Fabled City: The Jews Of Montreal
Joe King

Price-Patterson Ltd.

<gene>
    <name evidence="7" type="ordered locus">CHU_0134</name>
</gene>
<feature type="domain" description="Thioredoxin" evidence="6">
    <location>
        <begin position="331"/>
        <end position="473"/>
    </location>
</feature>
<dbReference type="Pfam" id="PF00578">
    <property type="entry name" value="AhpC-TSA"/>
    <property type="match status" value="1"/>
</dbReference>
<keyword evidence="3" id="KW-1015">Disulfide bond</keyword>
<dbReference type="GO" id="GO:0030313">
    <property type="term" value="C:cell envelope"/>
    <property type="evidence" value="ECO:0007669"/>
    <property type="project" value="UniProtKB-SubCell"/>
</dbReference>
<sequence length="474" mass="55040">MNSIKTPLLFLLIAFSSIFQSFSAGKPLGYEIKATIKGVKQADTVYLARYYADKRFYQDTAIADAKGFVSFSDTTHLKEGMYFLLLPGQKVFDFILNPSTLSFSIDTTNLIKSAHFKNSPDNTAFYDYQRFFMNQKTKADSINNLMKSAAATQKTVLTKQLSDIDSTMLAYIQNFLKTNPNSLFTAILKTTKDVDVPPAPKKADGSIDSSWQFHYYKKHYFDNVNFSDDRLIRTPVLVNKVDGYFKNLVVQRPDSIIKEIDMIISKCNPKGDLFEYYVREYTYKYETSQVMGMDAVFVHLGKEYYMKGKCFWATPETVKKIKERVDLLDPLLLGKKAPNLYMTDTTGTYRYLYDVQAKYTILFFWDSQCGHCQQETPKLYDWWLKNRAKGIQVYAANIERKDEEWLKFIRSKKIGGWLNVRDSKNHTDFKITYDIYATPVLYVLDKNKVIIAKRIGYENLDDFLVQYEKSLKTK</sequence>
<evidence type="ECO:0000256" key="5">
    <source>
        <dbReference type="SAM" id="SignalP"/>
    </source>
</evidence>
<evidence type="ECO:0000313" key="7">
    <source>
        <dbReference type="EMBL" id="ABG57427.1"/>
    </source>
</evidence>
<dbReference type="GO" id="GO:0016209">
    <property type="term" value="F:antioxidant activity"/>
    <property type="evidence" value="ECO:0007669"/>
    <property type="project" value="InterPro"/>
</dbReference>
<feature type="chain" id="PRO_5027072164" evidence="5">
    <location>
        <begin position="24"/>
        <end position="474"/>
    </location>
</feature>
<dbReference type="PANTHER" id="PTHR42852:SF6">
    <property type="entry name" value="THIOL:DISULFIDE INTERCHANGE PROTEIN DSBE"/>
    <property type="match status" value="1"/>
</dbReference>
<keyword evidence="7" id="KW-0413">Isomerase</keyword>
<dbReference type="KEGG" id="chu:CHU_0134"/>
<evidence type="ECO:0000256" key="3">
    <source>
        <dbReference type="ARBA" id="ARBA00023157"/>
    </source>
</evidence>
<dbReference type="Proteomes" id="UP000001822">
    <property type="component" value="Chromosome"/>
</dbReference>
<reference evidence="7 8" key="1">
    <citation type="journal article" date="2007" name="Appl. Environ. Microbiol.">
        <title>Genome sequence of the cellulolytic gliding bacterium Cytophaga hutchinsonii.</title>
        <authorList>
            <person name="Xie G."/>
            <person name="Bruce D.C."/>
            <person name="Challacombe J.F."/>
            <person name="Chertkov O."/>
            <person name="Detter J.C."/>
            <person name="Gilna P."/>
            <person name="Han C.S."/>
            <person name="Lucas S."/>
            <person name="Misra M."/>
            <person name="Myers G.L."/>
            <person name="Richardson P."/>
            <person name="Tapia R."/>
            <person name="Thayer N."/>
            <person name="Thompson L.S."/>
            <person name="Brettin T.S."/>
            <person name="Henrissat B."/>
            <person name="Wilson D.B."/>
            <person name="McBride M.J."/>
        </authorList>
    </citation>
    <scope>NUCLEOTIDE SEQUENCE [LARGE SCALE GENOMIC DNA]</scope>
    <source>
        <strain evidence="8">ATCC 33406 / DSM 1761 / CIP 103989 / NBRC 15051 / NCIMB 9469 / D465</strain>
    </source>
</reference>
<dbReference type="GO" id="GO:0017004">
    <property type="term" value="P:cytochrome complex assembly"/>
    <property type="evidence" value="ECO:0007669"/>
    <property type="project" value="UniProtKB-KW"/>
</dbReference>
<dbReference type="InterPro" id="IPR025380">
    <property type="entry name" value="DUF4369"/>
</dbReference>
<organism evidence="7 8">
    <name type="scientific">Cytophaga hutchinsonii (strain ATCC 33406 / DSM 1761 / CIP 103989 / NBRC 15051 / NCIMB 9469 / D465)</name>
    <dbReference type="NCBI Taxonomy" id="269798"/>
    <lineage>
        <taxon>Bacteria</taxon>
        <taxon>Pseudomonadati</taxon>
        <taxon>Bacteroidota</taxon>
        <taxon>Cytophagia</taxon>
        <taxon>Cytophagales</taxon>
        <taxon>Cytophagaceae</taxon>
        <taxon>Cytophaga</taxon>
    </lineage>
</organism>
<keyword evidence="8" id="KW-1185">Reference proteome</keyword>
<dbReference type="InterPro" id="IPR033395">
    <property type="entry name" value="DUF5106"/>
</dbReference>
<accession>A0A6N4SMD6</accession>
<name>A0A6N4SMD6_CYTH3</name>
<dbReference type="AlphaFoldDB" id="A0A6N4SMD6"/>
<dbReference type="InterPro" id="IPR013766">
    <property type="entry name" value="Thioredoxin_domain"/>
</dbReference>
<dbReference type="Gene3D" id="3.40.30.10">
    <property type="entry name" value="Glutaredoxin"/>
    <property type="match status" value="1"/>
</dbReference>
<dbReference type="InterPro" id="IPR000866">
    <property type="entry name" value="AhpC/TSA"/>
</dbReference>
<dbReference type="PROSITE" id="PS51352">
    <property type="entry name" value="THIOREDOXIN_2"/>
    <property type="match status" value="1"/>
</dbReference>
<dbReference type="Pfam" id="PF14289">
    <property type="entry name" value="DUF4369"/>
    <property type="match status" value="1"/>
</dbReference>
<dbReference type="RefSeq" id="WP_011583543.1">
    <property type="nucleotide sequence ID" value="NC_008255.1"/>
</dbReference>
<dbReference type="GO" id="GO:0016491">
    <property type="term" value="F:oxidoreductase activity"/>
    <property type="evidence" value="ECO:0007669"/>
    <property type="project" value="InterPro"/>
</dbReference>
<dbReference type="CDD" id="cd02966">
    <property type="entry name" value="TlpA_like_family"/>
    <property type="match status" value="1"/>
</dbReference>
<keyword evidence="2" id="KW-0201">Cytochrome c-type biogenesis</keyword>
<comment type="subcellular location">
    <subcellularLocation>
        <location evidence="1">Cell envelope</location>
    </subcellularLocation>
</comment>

Fabled City chronicles 250 years of the Jewish community’s growth in Montreal, beginning in the 1760s, when Jews were first granted the right to legal residency in Quebec. From the beginning, and despite anti-Semitic sentiments that would dog them to the present day, Jews have made important contributions to the region’s cultural, political, and economic spheres. Author Joe King provides profiles of such diverse pioneers as Jesse Joseph, nineteenth-century founder of the city’s first street railway and the Montreal Telegraph Company; world figure skating champion Louis Rubenstein; member of parliament Sam Jacobs; businessman and philanthropist Samuel Bronfman; and librarian extraordinaire Eleanor London – as well as such colourful characters as the Jewish Chinese general “Two-Gun” Cohen and gambling czar Harry Davis. Readers can also glimpse the lives of those behind the icons – the Jewish Montrealers who fought in both World Wars, the war orphans displaced from Europe who settled in the area, and the Yiddish-speaking immigrants who settled along the Main. Also featured are many integral aspects of the urban landscape, including the Jewish Public Library, the Jewish General Hospital, and the Seagrams Building. King’s easy narrative style and anecdotes about his own interactions with historical figures make for a lively read. mRb